From Landfill to Life Changing: How One IT Company Owner Rescued Computer History

by Brooke Kennedy

Update: All of the items sold in RR Auction’s Steve Jobs and the Apple Computer Revolution auction for a combined value of over $115,000.

The saying goes that one man’s trash is another man’s treasure, and for one man it was historical treasure indeed.

More than 15 years ago, the consignor, an IT company owner who wishes to remain anonymous, was dropping off some used computers at a scrap yard in Portland, Oregon, when he happened upon some pieces of Silicon Valley history. Among the landfill he spotted some early Apple computers new in their boxes. 

“I immediately recognized these as too valuable and historic to be destroyed, so I bought them from the scrap yard,” said the consignor.

His instinct was correct—the cache of unopened computers had once belonged to Del Yocam, Apple’s former Chief Operating Officer. 

Del Yocam was the man who transformed Apple from a small start-up into the powerhouse technology manufacturer as many people know it today. Yocam was a 34 year old manufacturing and operations specialist when he first came across Apple in 1979. Itching to work for a start-up company, he met with Apple’s first chief executive, Michael Scott, who offered him a position with the company as director of materials. He helped set manufacturing facilities to help meet the demand for their Apple II computer, which had skyrocketed in sales. 

Del Yocam also formed an unlikely friendship with Steve Jobs, who at the time was ten years his junior. Both men were quite different in personality, but Jobs enjoyed learning about Yocam’s field of business while Yocam admired Jobs’ passion around computers. They worked together for several years until Jobs was ousted from the Macintosh project in 1985. Yocam was even present at that faithful meeting. “[Steve] came out, he just came right over to me and basically cried himself out, because they were taking [the Mac] away from him,” stated Yocam in an interview with Cult of Mac. Jobs left Apple six months later, but Yocam stayed with the company for another six years, retiring on his 10th anniversary.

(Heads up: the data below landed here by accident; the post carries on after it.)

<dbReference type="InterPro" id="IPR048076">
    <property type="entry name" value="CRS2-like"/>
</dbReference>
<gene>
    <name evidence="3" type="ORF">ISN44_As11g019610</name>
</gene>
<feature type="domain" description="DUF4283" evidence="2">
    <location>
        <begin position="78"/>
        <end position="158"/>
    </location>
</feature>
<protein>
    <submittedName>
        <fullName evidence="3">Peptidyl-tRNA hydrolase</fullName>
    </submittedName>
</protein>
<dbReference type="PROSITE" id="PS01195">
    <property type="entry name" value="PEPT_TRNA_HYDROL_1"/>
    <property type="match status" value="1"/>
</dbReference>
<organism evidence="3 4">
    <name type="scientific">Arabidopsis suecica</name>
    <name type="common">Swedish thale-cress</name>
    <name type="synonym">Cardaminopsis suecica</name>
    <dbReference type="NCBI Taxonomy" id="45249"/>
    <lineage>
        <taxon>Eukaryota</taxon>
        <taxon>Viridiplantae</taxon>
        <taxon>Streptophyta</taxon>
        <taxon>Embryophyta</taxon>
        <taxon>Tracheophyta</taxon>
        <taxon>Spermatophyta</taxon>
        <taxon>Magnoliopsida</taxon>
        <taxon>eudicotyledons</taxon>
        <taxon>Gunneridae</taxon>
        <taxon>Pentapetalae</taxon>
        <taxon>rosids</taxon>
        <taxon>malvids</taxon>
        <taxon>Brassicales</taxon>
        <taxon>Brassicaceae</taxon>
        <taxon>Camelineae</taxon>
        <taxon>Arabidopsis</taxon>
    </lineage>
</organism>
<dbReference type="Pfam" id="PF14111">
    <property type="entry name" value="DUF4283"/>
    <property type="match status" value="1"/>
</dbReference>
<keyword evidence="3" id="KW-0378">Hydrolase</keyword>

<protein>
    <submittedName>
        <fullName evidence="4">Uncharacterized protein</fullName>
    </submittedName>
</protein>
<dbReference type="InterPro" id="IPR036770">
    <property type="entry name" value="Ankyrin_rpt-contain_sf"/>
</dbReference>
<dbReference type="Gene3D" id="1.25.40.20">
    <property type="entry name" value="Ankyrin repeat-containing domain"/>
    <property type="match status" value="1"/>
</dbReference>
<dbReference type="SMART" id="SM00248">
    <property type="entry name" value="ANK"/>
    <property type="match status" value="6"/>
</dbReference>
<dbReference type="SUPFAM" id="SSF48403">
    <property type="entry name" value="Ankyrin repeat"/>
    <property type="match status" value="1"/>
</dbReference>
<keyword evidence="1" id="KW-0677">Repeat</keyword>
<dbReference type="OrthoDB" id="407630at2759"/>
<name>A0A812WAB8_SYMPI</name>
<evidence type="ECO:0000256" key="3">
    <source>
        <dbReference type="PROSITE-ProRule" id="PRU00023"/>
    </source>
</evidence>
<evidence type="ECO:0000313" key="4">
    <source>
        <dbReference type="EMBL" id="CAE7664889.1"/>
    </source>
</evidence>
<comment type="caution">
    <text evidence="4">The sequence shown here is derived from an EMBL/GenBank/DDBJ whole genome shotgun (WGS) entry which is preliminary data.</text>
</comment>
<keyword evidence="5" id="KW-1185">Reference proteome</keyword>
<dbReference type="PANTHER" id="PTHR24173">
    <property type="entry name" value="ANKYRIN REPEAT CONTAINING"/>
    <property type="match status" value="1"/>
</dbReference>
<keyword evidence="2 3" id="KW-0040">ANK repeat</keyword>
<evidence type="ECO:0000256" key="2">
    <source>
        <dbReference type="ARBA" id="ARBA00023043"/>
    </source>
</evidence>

Del Yocam's personally-owned Apple Lisa computer with the engraved presentation plate visible. It sold for $81,251.
Del Yocam’s personally-owned Apple Lisa computer with the engraved presentation plate visible on the right side. It sold for $81,251.

The consignor put the lots into RR Auction’s Steve Jobs and the Apple Computer Revolution auction taking place on March 18. Among these items is an untouched “early release” Apple Lisa 1 with ultra-rare ‘Twiggy’ drives, estimated to go for at least $65,000. The computer features an engraved presentation plate on the front: “Thank you, Del Yocam, From the First Production Build, May 1983.” Personally owned by Del Yocam, this computer was issued to him when he served as vice president and general manager of the Apple II group. The Lisa failed to find commercial success and was discontinued in 1985, making this early, unmodified model an extremely desirable collector’s piece.

Still, the importance of the Apple Lisa cannot be overstated as it featured the first graphical user interface (GUI) imagined by Jobs in 1979. More than $50 million dollars was spent on its development, and this model is widely regarded as the prototype for the world-famous Macintosh. 

Among the other vintage electronic marvels are Del Yocam’s one millionth Macintosh Plus, Special Edition Apple IIGS, and Apple IIGS Woz edition. Unfortunately, there were some items the consignor could not save, leaving those pieces lost to the rubble. Still, these items were saved from a destiny of destruction, preserving some computer history. Several tech-based news outlets have covered the auction, including AppleInsider and Cult of Mac.

“As the years have gone by, I realized just how important these computers have become and I want them preserved for the next generation of computer collectors,” said the consignor.

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